Alamo Drafthouse

A triptych of chilly flicks blows into Austin theaters this weekend. Among the new releases: Indie-horror auteur Ti West’s “The Innkeepers;” “We Need to Talk About Kevin,” an austere drama anchored by Tilda Swinton; and “The Woman in Black,” released under the storied Hammer Films franchise with an up-and-coming young actor named Daniel Radcliffe. (Maybe you’ve heard of him?)

Austin audiences have had a few chances to catch “The Innkeepers” previously, having screened at South by Southwest and the Alamo Drafthouse’s Fantastic Fest. The follow-up to director West’s well-received “The House of the Devil,” “The Innkeepers” shares a similar retro-horror sensibility to his breakout film. Two slacker clerks at a storied northwestern inn investigate reports of workplace hauntings on the weekend the inn is slated to close. Suffice to say, mysterious visitors check in, nerves slowly fray, and plenty of things begin to go bump in the night. Light on gore and long on tension, “The Innkeepers” is certain to keep audiences unnerved.

We noted last week the buzz surrounding “Bullhead,” a moody Belgian noir acquired by the up-and-coming distribution arm of the Alamo Drafthouse.

And with today’s Academy Awards announcements, that buzz cranked up to full blast: “Bullhead” has snared a Best Foreign Language Film nomination, and Drafthouse Films has copped a distribution coup.

“Bullhead” director Michaël R. Roskam says in a press release that "It feels like going to the world championship!" And Alamo Drafthouse/Drafthouse Films CEO Tim League notes, “Roskam is an incredibly exciting new director. We are so happy that the Academy thinks as highly of him as we do!"

Two limited release features open in Austin this weekend, while a third installment of a violent fantasy series caters to its fans.

The Alamo Drafthouse is having another big weekend, with two notable premieres. While "Richard Garriott: Man on a Mission" has screened in Austin during South by Southwest, it begins a limited theatrical run tonight at the Alamo Drafthouse South Lamar.

Photo by tibbygirl

Austin’s homegrown food and film chain, the Alamo Drafthouse, is opening a new location early next year in deep South Austin, at the corner of Slaughter Lane and MoPac. The eight-screen theater will have seating for 800 people. The Drafthouse says each screening room will include 3D projection equipment.

Last month we reported on a group of filmmakers creating a remake of Richard Linklater's 1991 cult classic Slacker. Now the trailer is out, and the movie is set to make its debut in August.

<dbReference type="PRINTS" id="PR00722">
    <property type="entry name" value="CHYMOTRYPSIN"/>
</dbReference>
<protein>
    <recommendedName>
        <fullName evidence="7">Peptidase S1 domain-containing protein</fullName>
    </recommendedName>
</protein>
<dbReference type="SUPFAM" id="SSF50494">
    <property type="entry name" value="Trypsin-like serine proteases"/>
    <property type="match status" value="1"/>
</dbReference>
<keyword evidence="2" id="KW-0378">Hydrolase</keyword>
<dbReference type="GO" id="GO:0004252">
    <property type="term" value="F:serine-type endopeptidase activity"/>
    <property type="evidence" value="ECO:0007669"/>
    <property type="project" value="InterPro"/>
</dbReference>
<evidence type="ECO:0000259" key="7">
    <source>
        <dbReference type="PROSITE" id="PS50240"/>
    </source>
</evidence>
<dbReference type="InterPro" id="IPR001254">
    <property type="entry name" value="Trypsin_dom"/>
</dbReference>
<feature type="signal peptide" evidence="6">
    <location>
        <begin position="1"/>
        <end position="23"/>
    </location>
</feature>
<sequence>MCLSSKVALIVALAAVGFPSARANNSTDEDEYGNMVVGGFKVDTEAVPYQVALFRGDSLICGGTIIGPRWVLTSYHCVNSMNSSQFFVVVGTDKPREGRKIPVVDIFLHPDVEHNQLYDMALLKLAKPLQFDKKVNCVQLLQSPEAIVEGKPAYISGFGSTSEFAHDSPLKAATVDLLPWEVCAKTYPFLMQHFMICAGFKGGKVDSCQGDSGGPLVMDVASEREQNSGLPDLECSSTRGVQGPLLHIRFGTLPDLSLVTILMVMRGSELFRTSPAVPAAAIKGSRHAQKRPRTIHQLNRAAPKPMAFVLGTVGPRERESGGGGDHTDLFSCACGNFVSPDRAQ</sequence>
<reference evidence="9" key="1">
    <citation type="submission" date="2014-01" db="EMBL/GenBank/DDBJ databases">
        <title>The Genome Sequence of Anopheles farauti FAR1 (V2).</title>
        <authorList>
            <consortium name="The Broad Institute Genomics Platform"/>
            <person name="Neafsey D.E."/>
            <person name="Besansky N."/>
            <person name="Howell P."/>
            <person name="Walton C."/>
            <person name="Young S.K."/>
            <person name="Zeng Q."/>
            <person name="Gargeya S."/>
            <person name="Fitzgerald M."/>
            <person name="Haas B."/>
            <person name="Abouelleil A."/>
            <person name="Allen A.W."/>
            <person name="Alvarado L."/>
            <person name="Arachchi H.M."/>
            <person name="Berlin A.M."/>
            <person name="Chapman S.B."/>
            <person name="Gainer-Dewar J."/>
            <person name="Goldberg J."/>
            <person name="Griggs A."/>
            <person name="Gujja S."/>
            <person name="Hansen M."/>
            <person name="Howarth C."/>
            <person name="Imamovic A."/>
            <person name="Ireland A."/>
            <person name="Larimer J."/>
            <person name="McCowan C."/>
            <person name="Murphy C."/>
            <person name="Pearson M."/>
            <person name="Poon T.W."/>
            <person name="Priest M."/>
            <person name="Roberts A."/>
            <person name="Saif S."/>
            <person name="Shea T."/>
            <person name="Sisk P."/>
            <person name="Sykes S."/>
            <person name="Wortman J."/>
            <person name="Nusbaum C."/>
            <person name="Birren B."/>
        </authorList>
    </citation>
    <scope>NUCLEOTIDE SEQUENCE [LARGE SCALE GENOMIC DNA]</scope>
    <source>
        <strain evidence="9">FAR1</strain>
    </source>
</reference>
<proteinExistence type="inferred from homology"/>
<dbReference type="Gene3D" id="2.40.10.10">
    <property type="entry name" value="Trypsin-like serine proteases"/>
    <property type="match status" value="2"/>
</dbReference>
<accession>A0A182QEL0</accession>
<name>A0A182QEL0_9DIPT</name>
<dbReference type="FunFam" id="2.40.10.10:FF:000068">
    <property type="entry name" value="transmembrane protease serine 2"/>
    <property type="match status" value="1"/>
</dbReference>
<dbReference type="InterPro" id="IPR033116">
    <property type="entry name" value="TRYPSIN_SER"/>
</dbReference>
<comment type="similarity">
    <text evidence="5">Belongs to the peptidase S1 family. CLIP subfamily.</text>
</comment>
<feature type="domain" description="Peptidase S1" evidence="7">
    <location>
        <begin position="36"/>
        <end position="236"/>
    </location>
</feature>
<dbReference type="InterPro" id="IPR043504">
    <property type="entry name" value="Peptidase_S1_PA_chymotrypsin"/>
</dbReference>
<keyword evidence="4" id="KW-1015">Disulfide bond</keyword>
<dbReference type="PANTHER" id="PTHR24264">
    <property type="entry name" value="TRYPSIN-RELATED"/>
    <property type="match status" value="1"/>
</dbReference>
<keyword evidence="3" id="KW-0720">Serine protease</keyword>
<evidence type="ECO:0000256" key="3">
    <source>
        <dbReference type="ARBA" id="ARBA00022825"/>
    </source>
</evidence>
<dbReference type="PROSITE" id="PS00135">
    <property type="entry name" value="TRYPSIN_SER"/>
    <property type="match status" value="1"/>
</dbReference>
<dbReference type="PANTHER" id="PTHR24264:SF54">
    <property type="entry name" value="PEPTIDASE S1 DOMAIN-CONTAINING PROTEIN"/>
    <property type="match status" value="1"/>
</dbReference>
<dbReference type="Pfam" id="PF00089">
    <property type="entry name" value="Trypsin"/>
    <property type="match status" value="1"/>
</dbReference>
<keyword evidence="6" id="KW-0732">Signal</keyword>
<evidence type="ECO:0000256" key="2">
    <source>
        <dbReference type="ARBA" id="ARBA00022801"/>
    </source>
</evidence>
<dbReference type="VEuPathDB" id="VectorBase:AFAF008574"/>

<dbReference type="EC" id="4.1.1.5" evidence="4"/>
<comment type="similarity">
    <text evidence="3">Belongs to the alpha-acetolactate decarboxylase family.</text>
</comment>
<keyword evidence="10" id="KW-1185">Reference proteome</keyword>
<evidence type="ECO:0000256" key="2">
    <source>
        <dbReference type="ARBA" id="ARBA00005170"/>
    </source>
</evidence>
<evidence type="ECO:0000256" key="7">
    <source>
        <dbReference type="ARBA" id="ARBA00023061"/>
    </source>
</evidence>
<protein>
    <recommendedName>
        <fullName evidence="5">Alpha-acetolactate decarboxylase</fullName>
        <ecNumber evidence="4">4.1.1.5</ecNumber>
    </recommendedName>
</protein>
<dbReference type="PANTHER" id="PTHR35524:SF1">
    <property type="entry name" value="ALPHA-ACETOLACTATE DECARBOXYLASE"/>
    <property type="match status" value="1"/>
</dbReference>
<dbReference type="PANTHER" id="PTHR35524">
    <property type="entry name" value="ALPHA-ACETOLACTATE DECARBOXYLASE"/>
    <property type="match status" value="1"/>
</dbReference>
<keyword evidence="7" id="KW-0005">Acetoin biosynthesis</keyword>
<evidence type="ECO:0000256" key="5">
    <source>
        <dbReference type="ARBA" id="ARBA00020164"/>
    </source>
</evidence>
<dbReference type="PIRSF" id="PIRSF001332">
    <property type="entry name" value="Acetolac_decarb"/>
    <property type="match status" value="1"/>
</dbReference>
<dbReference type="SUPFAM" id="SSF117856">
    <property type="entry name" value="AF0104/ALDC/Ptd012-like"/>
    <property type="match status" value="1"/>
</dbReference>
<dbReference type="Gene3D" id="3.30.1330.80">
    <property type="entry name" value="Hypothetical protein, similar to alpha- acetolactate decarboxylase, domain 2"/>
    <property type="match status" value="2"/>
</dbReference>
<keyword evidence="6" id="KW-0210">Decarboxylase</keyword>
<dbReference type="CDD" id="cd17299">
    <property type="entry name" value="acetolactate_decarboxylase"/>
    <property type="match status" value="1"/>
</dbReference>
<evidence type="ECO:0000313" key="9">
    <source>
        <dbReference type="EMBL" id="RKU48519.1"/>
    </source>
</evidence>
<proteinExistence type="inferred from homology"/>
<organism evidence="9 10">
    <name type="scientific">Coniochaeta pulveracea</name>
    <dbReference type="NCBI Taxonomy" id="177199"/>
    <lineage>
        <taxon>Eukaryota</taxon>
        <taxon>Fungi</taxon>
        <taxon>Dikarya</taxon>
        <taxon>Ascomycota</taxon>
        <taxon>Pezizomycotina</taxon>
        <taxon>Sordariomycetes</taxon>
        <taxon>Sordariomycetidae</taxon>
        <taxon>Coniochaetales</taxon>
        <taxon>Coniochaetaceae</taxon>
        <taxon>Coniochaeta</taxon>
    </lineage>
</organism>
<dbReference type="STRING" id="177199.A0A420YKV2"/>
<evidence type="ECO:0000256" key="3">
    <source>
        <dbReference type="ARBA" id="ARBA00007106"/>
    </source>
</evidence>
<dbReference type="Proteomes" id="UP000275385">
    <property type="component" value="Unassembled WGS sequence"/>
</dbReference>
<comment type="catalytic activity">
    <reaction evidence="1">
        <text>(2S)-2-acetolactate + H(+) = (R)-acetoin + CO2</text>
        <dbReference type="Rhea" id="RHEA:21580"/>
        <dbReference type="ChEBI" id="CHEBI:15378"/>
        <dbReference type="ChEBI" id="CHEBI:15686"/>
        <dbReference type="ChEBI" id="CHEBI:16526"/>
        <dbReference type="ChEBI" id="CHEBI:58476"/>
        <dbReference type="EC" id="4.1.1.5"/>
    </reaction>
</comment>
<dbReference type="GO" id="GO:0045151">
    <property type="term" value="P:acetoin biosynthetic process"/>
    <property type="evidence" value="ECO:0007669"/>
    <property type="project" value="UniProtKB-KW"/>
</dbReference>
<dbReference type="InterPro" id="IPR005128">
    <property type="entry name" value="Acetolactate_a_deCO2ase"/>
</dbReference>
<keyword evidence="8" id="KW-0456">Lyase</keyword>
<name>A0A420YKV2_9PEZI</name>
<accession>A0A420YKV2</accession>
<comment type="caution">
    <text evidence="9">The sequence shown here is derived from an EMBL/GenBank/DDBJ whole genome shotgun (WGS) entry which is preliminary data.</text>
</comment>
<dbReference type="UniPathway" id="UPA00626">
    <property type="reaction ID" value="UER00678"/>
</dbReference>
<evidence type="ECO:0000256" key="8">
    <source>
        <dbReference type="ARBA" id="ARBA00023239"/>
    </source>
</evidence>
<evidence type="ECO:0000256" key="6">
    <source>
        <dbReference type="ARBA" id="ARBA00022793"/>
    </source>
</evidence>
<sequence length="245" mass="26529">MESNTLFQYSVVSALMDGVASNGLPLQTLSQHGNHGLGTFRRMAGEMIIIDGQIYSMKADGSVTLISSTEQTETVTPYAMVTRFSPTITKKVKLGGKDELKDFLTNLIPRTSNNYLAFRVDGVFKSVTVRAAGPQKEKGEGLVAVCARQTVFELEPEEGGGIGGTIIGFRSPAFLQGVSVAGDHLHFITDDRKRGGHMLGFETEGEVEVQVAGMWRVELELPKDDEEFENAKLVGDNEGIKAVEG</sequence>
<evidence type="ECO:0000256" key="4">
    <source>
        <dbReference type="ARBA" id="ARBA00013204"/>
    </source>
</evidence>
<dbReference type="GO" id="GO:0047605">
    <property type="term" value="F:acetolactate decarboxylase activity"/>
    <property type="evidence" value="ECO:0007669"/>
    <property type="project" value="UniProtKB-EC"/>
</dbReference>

Alamo Drafthouse founder Tim League was apparently shocked by how much attention he got from a "Don't Text During the Movie" PSA that used a voicemail from an ejected patron to make its point. The video was quickly picked up by the national media after its release. CNN's Anderson Cooper joked that League deserves the Nobel Prize. The story was also posted to Yahoo! News and was mentioned by the ladies on The View.

Someone even started selling "Magnited We Stand" t-shirts online, a reference to a mispronunciation of "United States of America" during the voice mail. Proceeds from the shirts will go to an "Austin-based education charity."

League says he's pleased the video sparked national discussion about appropriate behavior in movie theaters, but he thinks some people crossed the line by attacking the person who left the voicemail.

If you’ve ever watched a film at the Alamo Drafthouse, a local chain of food and booze-serving movie theaters, you have surely seen the large, loud, extended warnings before each screening telling people not to place calls, or text and Tweet during the film.

Apparently, one patron missed the message, and wound up being ejected from the theater without a refund after receiving two warnings from staff. The angry customer called and left an explicative-laden voicemail protesting her eviction.

Photo by Chris Jackson

A move by the City of Austin to cancel a free outdoor screening of Napoleon Dynamite earlier this month has incensed Alamo Drafthouse founder and CEO Tim League. The Drafthouse sponsored the free screenings in Republic Square Park and used its equipment to display the movies.

“That kind of stuff drives me bananas,” League told KUT News. "I was furious about this."

Photo by markonf1re

The local food and film chain, the Alamo Drafthouse, says it is revising its famously strict no-talking-during-movies policy after a loud group of patrons ruined a screening of Rubber at the downtown Alamo Drafthouse Ritz last Friday.

Image courtesy mirsasha

Alamo Drafthouse fans who snapped up last week's enormously popular LivingSocial deal of $9 for two movie tickets from Fandango are patting themselves on the back right now. That's because the local food and film franchise announced today in a news release that it is partnering with the web-based movie ticketing firm.

Alamo Drafthouse Cinema logo
Image courtesy Alamo Drafthouse Cinema

Here it is! The local chain of beer and burger-serving movie theaters hired local design firm Guerilla Suit to create the new brand.  This is the first logo change for the Drafthouse in 12 years.

Check out their video to hear a history of the logo and the rationale behind the new design.